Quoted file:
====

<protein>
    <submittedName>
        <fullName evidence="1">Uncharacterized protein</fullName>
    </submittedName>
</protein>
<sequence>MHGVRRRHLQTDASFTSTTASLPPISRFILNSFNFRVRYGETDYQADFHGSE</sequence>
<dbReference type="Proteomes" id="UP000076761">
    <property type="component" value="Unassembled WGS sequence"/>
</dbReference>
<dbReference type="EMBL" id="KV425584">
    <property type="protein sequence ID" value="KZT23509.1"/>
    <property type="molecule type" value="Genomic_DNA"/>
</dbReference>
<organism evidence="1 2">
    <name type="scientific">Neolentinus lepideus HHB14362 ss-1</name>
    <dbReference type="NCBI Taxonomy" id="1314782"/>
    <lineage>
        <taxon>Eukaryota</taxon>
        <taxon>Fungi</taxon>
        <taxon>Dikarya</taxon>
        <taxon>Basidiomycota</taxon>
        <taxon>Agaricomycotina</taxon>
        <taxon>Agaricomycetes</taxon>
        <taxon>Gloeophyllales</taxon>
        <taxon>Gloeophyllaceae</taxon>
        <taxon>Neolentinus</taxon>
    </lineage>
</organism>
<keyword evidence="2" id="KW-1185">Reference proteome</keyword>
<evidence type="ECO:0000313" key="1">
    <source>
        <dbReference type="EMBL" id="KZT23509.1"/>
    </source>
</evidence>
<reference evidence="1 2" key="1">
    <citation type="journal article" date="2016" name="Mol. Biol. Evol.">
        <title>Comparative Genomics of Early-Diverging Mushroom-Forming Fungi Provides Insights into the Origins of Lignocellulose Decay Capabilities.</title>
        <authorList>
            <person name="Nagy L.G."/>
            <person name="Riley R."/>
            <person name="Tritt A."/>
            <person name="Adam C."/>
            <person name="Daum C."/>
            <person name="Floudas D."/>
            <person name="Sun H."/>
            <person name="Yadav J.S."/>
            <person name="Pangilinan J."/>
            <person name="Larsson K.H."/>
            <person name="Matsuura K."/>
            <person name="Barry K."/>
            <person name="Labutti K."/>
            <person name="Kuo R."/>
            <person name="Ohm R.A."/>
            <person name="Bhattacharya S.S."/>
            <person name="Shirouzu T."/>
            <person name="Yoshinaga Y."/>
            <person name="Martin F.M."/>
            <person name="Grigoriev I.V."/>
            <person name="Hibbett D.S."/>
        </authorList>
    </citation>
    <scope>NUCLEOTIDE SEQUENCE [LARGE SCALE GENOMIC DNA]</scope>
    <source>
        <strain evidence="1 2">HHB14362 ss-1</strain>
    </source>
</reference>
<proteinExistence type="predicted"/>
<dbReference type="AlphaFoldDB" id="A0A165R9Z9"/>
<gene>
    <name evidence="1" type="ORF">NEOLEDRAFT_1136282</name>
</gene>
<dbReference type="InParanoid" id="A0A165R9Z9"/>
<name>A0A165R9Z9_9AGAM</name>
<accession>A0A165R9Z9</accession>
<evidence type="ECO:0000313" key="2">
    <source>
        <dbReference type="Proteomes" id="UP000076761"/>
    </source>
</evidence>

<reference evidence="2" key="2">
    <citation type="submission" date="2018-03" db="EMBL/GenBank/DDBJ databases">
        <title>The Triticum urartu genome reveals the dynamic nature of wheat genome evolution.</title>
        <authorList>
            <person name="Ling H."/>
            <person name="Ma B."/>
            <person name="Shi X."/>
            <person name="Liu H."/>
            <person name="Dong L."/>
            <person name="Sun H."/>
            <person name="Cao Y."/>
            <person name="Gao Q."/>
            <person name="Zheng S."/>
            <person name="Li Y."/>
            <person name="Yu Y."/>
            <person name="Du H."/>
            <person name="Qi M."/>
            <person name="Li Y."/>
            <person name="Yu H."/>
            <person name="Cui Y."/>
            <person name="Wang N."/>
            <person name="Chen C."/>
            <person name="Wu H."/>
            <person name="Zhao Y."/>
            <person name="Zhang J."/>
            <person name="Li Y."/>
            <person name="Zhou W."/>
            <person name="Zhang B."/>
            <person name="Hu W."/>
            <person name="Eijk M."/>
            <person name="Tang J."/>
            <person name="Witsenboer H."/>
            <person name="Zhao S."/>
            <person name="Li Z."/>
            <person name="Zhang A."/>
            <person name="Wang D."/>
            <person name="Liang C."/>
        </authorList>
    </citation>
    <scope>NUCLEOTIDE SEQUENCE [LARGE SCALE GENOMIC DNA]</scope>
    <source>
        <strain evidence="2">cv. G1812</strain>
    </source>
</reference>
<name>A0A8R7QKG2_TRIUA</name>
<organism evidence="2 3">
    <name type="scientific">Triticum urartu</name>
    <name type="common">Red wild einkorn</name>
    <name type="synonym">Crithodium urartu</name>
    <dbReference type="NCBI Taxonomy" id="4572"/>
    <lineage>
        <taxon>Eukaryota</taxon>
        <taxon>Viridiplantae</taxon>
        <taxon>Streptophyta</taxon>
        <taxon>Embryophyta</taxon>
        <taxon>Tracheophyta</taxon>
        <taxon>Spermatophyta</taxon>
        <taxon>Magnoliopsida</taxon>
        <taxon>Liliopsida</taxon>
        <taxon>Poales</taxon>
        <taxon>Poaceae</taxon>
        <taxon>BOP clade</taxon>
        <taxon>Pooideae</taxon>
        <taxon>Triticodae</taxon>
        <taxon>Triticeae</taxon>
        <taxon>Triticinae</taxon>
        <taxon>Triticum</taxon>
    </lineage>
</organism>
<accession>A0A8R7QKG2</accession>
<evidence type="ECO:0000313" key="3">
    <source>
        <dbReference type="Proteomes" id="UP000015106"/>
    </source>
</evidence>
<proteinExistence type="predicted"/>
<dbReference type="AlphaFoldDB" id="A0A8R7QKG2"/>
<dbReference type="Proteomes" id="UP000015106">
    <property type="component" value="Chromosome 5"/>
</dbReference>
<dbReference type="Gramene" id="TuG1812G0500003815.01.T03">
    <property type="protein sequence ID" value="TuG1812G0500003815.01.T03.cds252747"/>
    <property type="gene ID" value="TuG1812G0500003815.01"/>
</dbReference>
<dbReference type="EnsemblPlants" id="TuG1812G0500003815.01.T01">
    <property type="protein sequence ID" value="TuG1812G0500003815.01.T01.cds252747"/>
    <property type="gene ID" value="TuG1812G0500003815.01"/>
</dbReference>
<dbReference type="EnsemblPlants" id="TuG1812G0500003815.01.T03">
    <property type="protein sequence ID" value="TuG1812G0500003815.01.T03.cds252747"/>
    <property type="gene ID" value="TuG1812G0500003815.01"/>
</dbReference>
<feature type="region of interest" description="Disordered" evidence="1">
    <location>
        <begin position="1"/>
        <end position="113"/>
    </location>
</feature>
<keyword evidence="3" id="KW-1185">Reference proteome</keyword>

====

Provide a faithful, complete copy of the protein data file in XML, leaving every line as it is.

<protein>
    <submittedName>
        <fullName evidence="1">Uncharacterized protein</fullName>
    </submittedName>
</protein>
<sequence>MHGVRRRHLQTDASFTSTTASLPPISRFILNSFNFRVRYGETDYQADFHGSE</sequence>
<dbReference type="Proteomes" id="UP000076761">
    <property type="component" value="Unassembled WGS sequence"/>
</dbReference>
<dbReference type="EMBL" id="KV425584">
    <property type="protein sequence ID" value="KZT23509.1"/>
    <property type="molecule type" value="Genomic_DNA"/>
</dbReference>
<organism evidence="1 2">
    <name type="scientific">Neolentinus lepideus HHB14362 ss-1</name>
    <dbReference type="NCBI Taxonomy" id="1314782"/>
    <lineage>
        <taxon>Eukaryota</taxon>
        <taxon>Fungi</taxon>
        <taxon>Dikarya</taxon>
        <taxon>Basidiomycota</taxon>
        <taxon>Agaricomycotina</taxon>
        <taxon>Agaricomycetes</taxon>
        <taxon>Gloeophyllales</taxon>
        <taxon>Gloeophyllaceae</taxon>
        <taxon>Neolentinus</taxon>
    </lineage>
</organism>
<keyword evidence="2" id="KW-1185">Reference proteome</keyword>
<evidence type="ECO:0000313" key="1">
    <source>
        <dbReference type="EMBL" id="KZT23509.1"/>
    </source>
</evidence>
<reference evidence="1 2" key="1">
    <citation type="journal article" date="2016" name="Mol. Biol. Evol.">
        <title>Comparative Genomics of Early-Diverging Mushroom-Forming Fungi Provides Insights into the Origins of Lignocellulose Decay Capabilities.</title>
        <authorList>
            <person name="Nagy L.G."/>
            <person name="Riley R."/>
            <person name="Tritt A."/>
            <person name="Adam C."/>
            <person name="Daum C."/>
            <person name="Floudas D."/>
            <person name="Sun H."/>
            <person name="Yadav J.S."/>
            <person name="Pangilinan J."/>
            <person name="Larsson K.H."/>
            <person name="Matsuura K."/>
            <person name="Barry K."/>
            <person name="Labutti K."/>
            <person name="Kuo R."/>
            <person name="Ohm R.A."/>
            <person name="Bhattacharya S.S."/>
            <person name="Shirouzu T."/>
            <person name="Yoshinaga Y."/>
            <person name="Martin F.M."/>
            <person name="Grigoriev I.V."/>
            <person name="Hibbett D.S."/>
        </authorList>
    </citation>
    <scope>NUCLEOTIDE SEQUENCE [LARGE SCALE GENOMIC DNA]</scope>
    <source>
        <strain evidence="1 2">HHB14362 ss-1</strain>
    </source>
</reference>
<proteinExistence type="predicted"/>
<dbReference type="AlphaFoldDB" id="A0A165R9Z9"/>
<gene>
    <name evidence="1" type="ORF">NEOLEDRAFT_1136282</name>
</gene>
<dbReference type="InParanoid" id="A0A165R9Z9"/>
<name>A0A165R9Z9_9AGAM</name>
<accession>A0A165R9Z9</accession>
<evidence type="ECO:0000313" key="2">
    <source>
        <dbReference type="Proteomes" id="UP000076761"/>
    </source>
</evidence>

<reference evidence="2" key="2">
    <citation type="submission" date="2018-03" db="EMBL/GenBank/DDBJ databases">
        <title>The Triticum urartu genome reveals the dynamic nature of wheat genome evolution.</title>
        <authorList>
            <person name="Ling H."/>
            <person name="Ma B."/>
            <person name="Shi X."/>
            <person name="Liu H."/>
            <person name="Dong L."/>
            <person name="Sun H."/>
            <person name="Cao Y."/>
            <person name="Gao Q."/>
            <person name="Zheng S."/>
            <person name="Li Y."/>
            <person name="Yu Y."/>
            <person name="Du H."/>
            <person name="Qi M."/>
            <person name="Li Y."/>
            <person name="Yu H."/>
            <person name="Cui Y."/>
            <person name="Wang N."/>
            <person name="Chen C."/>
            <person name="Wu H."/>
            <person name="Zhao Y."/>
            <person name="Zhang J."/>
            <person name="Li Y."/>
            <person name="Zhou W."/>
            <person name="Zhang B."/>
            <person name="Hu W."/>
            <person name="Eijk M."/>
            <person name="Tang J."/>
            <person name="Witsenboer H."/>
            <person name="Zhao S."/>
            <person name="Li Z."/>
            <person name="Zhang A."/>
            <person name="Wang D."/>
            <person name="Liang C."/>
        </authorList>
    </citation>
    <scope>NUCLEOTIDE SEQUENCE [LARGE SCALE GENOMIC DNA]</scope>
    <source>
        <strain evidence="2">cv. G1812</strain>
    </source>
</reference>
<name>A0A8R7QKG2_TRIUA</name>
<organism evidence="2 3">
    <name type="scientific">Triticum urartu</name>
    <name type="common">Red wild einkorn</name>
    <name type="synonym">Crithodium urartu</name>
    <dbReference type="NCBI Taxonomy" id="4572"/>
    <lineage>
        <taxon>Eukaryota</taxon>
        <taxon>Viridiplantae</taxon>
        <taxon>Streptophyta</taxon>
        <taxon>Embryophyta</taxon>
        <taxon>Tracheophyta</taxon>
        <taxon>Spermatophyta</taxon>
        <taxon>Magnoliopsida</taxon>
        <taxon>Liliopsida</taxon>
        <taxon>Poales</taxon>
        <taxon>Poaceae</taxon>
        <taxon>BOP clade</taxon>
        <taxon>Pooideae</taxon>
        <taxon>Triticodae</taxon>
        <taxon>Triticeae</taxon>
        <taxon>Triticinae</taxon>
        <taxon>Triticum</taxon>
    </lineage>
</organism>
<accession>A0A8R7QKG2</accession>
<evidence type="ECO:0000313" key="3">
    <source>
        <dbReference type="Proteomes" id="UP000015106"/>
    </source>
</evidence>
<proteinExistence type="predicted"/>
<dbReference type="AlphaFoldDB" id="A0A8R7QKG2"/>
<dbReference type="Proteomes" id="UP000015106">
    <property type="component" value="Chromosome 5"/>
</dbReference>
<dbReference type="Gramene" id="TuG1812G0500003815.01.T03">
    <property type="protein sequence ID" value="TuG1812G0500003815.01.T03.cds252747"/>
    <property type="gene ID" value="TuG1812G0500003815.01"/>
</dbReference>
<dbReference type="EnsemblPlants" id="TuG1812G0500003815.01.T01">
    <property type="protein sequence ID" value="TuG1812G0500003815.01.T01.cds252747"/>
    <property type="gene ID" value="TuG1812G0500003815.01"/>
</dbReference>
<dbReference type="EnsemblPlants" id="TuG1812G0500003815.01.T03">
    <property type="protein sequence ID" value="TuG1812G0500003815.01.T03.cds252747"/>
    <property type="gene ID" value="TuG1812G0500003815.01"/>
</dbReference>
<feature type="region of interest" description="Disordered" evidence="1">
    <location>
        <begin position="1"/>
        <end position="113"/>
    </location>
</feature>
<keyword evidence="3" id="KW-1185">Reference proteome</keyword>